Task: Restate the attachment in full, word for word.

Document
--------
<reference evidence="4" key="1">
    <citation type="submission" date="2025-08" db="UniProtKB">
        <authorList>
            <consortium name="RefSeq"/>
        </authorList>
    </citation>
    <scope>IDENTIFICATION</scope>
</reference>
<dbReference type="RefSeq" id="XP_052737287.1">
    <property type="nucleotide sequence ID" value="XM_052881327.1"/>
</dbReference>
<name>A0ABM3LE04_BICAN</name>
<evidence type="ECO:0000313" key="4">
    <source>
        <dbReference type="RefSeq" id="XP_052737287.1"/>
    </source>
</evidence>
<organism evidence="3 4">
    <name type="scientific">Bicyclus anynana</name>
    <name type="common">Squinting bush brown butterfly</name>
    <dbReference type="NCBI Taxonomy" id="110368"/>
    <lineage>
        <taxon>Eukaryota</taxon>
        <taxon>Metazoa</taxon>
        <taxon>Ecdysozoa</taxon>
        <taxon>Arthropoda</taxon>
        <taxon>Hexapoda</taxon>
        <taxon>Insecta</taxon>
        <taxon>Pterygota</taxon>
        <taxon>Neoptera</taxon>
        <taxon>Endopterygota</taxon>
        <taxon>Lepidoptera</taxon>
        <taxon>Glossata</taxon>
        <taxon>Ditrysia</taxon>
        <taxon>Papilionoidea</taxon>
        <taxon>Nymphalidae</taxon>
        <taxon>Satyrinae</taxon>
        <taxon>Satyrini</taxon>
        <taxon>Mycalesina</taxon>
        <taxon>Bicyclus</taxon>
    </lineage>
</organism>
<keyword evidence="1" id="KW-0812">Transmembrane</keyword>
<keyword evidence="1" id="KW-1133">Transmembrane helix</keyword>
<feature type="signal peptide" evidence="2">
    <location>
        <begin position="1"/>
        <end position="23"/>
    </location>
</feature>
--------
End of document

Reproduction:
<reference evidence="4" key="1">
    <citation type="submission" date="2025-08" db="UniProtKB">
        <authorList>
            <consortium name="RefSeq"/>
        </authorList>
    </citation>
    <scope>IDENTIFICATION</scope>
</reference>
<dbReference type="RefSeq" id="XP_052737287.1">
    <property type="nucleotide sequence ID" value="XM_052881327.1"/>
</dbReference>
<name>A0ABM3LE04_BICAN</name>
<evidence type="ECO:0000313" key="4">
    <source>
        <dbReference type="RefSeq" id="XP_052737287.1"/>
    </source>
</evidence>
<organism evidence="3 4">
    <name type="scientific">Bicyclus anynana</name>
    <name type="common">Squinting bush brown butterfly</name>
    <dbReference type="NCBI Taxonomy" id="110368"/>
    <lineage>
        <taxon>Eukaryota</taxon>
        <taxon>Metazoa</taxon>
        <taxon>Ecdysozoa</taxon>
        <taxon>Arthropoda</taxon>
        <taxon>Hexapoda</taxon>
        <taxon>Insecta</taxon>
        <taxon>Pterygota</taxon>
        <taxon>Neoptera</taxon>
        <taxon>Endopterygota</taxon>
        <taxon>Lepidoptera</taxon>
        <taxon>Glossata</taxon>
        <taxon>Ditrysia</taxon>
        <taxon>Papilionoidea</taxon>
        <taxon>Nymphalidae</taxon>
        <taxon>Satyrinae</taxon>
        <taxon>Satyrini</taxon>
        <taxon>Mycalesina</taxon>
        <taxon>Bicyclus</taxon>
    </lineage>
</organism>
<keyword evidence="1" id="KW-0812">Transmembrane</keyword>
<keyword evidence="1" id="KW-1133">Transmembrane helix</keyword>
<feature type="signal peptide" evidence="2">
    <location>
        <begin position="1"/>
        <end position="23"/>
    </location>
</feature>